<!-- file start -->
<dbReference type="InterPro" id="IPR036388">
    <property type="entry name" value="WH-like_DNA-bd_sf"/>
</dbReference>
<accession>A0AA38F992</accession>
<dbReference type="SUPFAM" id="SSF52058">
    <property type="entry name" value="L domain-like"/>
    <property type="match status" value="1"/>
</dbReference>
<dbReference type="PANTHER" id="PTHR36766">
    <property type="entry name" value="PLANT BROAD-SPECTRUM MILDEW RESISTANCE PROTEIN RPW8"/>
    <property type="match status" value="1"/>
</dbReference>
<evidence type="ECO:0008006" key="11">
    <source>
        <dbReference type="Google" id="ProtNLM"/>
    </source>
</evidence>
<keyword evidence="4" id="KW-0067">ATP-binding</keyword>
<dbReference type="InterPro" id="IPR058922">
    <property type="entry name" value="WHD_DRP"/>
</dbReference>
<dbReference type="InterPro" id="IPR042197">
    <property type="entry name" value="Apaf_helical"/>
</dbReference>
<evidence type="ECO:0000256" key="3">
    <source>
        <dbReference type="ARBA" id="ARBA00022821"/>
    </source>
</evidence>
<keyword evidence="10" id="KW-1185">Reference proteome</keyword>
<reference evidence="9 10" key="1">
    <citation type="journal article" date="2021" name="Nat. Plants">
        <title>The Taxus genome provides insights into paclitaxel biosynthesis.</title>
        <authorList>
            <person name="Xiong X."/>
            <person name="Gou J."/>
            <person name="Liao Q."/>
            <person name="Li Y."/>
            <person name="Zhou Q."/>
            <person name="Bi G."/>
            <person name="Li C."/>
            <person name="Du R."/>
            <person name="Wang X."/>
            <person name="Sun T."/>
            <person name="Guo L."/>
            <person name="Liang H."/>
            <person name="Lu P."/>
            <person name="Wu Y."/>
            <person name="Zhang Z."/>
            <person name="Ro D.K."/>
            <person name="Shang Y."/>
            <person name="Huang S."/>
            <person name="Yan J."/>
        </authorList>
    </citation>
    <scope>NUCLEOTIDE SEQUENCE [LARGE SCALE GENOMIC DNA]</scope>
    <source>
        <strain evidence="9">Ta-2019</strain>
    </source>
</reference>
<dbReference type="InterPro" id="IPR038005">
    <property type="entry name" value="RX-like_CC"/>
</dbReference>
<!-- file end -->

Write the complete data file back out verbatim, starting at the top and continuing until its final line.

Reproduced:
<dbReference type="InterPro" id="IPR036388">
    <property type="entry name" value="WH-like_DNA-bd_sf"/>
</dbReference>
<accession>A0AA38F992</accession>
<dbReference type="SUPFAM" id="SSF52058">
    <property type="entry name" value="L domain-like"/>
    <property type="match status" value="1"/>
</dbReference>
<dbReference type="PANTHER" id="PTHR36766">
    <property type="entry name" value="PLANT BROAD-SPECTRUM MILDEW RESISTANCE PROTEIN RPW8"/>
    <property type="match status" value="1"/>
</dbReference>
<evidence type="ECO:0008006" key="11">
    <source>
        <dbReference type="Google" id="ProtNLM"/>
    </source>
</evidence>
<keyword evidence="4" id="KW-0067">ATP-binding</keyword>
<dbReference type="InterPro" id="IPR058922">
    <property type="entry name" value="WHD_DRP"/>
</dbReference>
<dbReference type="InterPro" id="IPR042197">
    <property type="entry name" value="Apaf_helical"/>
</dbReference>
<evidence type="ECO:0000256" key="3">
    <source>
        <dbReference type="ARBA" id="ARBA00022821"/>
    </source>
</evidence>
<keyword evidence="10" id="KW-1185">Reference proteome</keyword>
<reference evidence="9 10" key="1">
    <citation type="journal article" date="2021" name="Nat. Plants">
        <title>The Taxus genome provides insights into paclitaxel biosynthesis.</title>
        <authorList>
            <person name="Xiong X."/>
            <person name="Gou J."/>
            <person name="Liao Q."/>
            <person name="Li Y."/>
            <person name="Zhou Q."/>
            <person name="Bi G."/>
            <person name="Li C."/>
            <person name="Du R."/>
            <person name="Wang X."/>
            <person name="Sun T."/>
            <person name="Guo L."/>
            <person name="Liang H."/>
            <person name="Lu P."/>
            <person name="Wu Y."/>
            <person name="Zhang Z."/>
            <person name="Ro D.K."/>
            <person name="Shang Y."/>
            <person name="Huang S."/>
            <person name="Yan J."/>
        </authorList>
    </citation>
    <scope>NUCLEOTIDE SEQUENCE [LARGE SCALE GENOMIC DNA]</scope>
    <source>
        <strain evidence="9">Ta-2019</strain>
    </source>
</reference>
<dbReference type="InterPro" id="IPR038005">
    <property type="entry name" value="RX-like_CC"/>
</dbReference>